And then here comes Paula (not her real name, of course, although I doubt anyone would be able to find her anyway). Paula calls and orders some food for takeout and I tell her it’ll be ready in about ten minutes. When she arrives, she’s not wearing her mask. We have signs on the windows but people forget. “Good morning,” I say, “do you have a mask you can wear while you’re in here?”
Paula flatly says “no.” Before I can say anything else, she launches into “it’s against the Constitution, so I’m not going to wear one. I don’t want to live in a communist country.”
I’ll be on record here and now saying I don’t particularly want to live in a communist country, either. But I don’t think asking someone to wear a mask while within a business that requires it is communism. The restaurant I work at didn’t invent these rules, but we have to follow them if we want to stay open. 99 percent of people understand this.
Back to Paula. She’s shoving her money at me and grabbing the plastic bag of her food off the front desk. “We appreciate you coming in but you have to wear a mask,” I say, probably a little meekly, because I was kind of rattled at the communism comment, “we have to follow these rules or we could get in trouble.”
“It’s not real, sweetheart,” she says, in the kind of tone that one might use to correct someone who said the moon is made of cheese, “wake up.”
And then she’s gone.
The whole interaction lasted barely a minute and the front desk is far over six feet away from any of the tables, so I doubt any customers even heard the conversation. But for the rest of the morning I was thinking about what else I should have said:
Do you smoke in grocery stores?
If there’s a sign on a store that says “no shoes, no shirt, no service,” do you walk in anyway in your bare feet and then get angry when they tell you to put some shoes on or leave? Or, more likely, do you not even bat an eye, because businesses having some level of requirements on what’s allowed (and not allowed) in their buildings is completely reasonable?
I don’t need to say that small businesses are struggling in this pandemic. We all know it. I also don’t need to say that these rules don’t necessarily come from us — usually a governor tells us what we have to do — but we’re required to follow them and enforce them in order to stay open. By patronizing a particular business, you pretty much agree to follow the rules while you’re on their premises. I don’t want to tell Paula not to come back, but the fact is she’s not allowed in if she refuses to wear her mask. I suppose it’s her right not to wear one, but it’s our responsibility not to let her in if she doesn’t. I, like most people, am looking forward to the day where we don’t have to wear masks anymore. But for the time being, this is the situation we have to deal with.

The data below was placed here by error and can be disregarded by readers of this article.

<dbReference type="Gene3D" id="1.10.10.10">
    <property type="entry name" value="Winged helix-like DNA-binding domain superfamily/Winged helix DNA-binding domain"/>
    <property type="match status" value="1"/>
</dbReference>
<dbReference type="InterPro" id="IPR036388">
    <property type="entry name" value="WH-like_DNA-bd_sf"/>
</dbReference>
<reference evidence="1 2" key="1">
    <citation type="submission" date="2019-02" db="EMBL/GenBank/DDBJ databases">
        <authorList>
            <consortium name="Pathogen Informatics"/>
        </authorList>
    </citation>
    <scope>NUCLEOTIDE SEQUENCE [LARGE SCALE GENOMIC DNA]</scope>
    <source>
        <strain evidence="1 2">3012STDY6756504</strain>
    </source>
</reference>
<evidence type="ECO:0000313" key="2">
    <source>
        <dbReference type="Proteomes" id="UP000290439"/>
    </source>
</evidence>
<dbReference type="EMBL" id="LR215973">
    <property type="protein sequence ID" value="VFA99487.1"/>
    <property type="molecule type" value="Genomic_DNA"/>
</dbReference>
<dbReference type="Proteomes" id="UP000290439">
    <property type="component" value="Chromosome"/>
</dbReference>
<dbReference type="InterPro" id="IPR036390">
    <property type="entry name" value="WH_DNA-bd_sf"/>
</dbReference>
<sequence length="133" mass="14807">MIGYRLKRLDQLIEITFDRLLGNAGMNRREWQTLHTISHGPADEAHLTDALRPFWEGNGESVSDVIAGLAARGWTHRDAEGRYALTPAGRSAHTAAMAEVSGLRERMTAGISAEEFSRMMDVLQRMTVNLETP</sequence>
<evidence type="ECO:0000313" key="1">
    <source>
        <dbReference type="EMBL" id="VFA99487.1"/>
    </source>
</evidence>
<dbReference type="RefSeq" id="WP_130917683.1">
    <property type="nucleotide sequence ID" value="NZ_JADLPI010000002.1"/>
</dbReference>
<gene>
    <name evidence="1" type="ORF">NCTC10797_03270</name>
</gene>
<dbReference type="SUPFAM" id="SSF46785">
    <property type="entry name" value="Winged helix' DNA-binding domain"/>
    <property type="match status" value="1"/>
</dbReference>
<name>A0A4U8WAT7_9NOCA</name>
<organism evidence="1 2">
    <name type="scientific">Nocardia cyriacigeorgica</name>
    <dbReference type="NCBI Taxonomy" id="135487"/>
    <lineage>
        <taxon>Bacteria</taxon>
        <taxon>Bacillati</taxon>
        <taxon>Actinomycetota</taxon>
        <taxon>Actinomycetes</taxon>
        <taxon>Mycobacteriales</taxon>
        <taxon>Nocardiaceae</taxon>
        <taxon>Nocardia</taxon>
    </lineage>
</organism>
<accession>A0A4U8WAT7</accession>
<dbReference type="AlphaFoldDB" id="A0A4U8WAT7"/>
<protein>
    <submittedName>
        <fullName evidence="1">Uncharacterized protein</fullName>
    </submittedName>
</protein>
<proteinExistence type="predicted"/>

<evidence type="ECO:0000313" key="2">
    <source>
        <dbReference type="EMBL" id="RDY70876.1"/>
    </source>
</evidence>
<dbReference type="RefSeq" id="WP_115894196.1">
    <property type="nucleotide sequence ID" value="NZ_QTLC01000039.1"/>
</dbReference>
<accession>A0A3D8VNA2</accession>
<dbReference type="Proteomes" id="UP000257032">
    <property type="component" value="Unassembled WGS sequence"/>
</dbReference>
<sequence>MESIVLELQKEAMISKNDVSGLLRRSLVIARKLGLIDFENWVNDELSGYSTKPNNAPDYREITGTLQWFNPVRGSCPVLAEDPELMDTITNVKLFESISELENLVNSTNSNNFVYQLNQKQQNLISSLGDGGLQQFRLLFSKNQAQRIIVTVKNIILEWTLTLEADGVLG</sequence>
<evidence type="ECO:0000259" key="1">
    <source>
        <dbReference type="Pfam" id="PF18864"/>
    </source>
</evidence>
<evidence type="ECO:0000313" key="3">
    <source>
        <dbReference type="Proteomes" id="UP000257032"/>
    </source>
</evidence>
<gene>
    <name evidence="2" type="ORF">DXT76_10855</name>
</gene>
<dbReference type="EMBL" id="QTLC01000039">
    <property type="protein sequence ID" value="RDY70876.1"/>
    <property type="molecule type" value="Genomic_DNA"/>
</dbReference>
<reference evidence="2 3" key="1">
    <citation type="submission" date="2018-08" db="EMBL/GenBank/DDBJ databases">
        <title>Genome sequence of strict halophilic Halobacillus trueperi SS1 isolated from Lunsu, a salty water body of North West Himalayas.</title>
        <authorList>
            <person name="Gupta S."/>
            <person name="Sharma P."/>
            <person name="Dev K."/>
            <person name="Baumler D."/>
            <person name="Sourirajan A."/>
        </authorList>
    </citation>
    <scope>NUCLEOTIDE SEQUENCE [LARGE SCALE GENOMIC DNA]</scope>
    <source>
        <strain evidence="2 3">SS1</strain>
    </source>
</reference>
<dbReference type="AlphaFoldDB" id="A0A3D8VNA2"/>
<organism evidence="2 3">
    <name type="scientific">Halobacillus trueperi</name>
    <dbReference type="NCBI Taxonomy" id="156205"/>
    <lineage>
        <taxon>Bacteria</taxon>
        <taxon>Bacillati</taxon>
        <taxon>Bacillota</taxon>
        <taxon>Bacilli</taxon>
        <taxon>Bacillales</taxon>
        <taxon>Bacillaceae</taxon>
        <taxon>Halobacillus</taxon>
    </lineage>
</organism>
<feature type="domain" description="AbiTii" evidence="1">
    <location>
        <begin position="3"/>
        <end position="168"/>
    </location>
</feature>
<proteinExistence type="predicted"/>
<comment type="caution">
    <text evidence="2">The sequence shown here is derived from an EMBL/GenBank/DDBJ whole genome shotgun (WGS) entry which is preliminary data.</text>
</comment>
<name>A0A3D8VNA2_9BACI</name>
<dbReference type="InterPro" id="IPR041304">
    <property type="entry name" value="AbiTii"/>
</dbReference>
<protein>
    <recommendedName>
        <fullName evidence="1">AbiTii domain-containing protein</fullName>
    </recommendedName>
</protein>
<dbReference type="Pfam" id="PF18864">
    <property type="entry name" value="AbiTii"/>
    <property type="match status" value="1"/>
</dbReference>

So, forgive me for the clickbait title for this article, but I want you to think about this mask situation not as ‘communism’ or some sort of infringement on personal freedoms but in this way — how different is it, really, from being told you must wear shoes in a particular store or that you can’t smoke in certain places? For the time being, “no mask, no service” has been added to these commonplace requirements. You’re allowed to spend your money and your time wherever you see fit, but if there’s a rule at a place you want to go to, you have to follow it. If you don’t want to, you can choose to go somewhere else. Small businesses are hurting enough — please don’t make it any more difficult by refusing to follow simple, clearly posted requirements.
And, believe it or not, Paula came back about a week later. She called again one morning, I recognized her name on the caller ID on the phone, and her order was identical to last time’s. I tell her ten minutes, give or take, and I wait at the front desk watching the parking lot for her car.
She pulls up and parks, then sits in her car for what seems like ten more minutes checking something on her phone. She isn’t wearing a mask yet. Okay, fine, she’s still in her car. She opens her door. Still no mask. Crosses the parking lot. Still no mask. I’m ready now — I’m prepared to tell her to go back outside, that she can give me her money out on the sidewalk and I’ll bring her food out to her there, but I can’t let her into the building.
And then, at the very last second, she pulls a mask up from around her neck. She gives me her money and takes her food and that’s that.
I don’t know why she changed her behavior, but I’m glad she did.
We won’t have to wear masks forever. One of my favorite websites at the moment is this one by Bloomberg, which estimates how long it’ll take to vaccinate 75 percent of the country’s population based on the current speed of vaccinations. Last I checked, they’re clocking it at about six months. That’s a while, but it’s certainly not forever.
Someday this will all be over, but until then, I ask you to please support your local small businesses in any way you can — and that includes wearing a mask.
Today, Wednesday, March 10, is my birthday. I have no plans, no desires and, to be honest, there is a part of me that really does not want to celebrate this year at all. After all, this week also marks the one-year anniversary of when the pandemic hit Pennsylvania and the country began to shut down.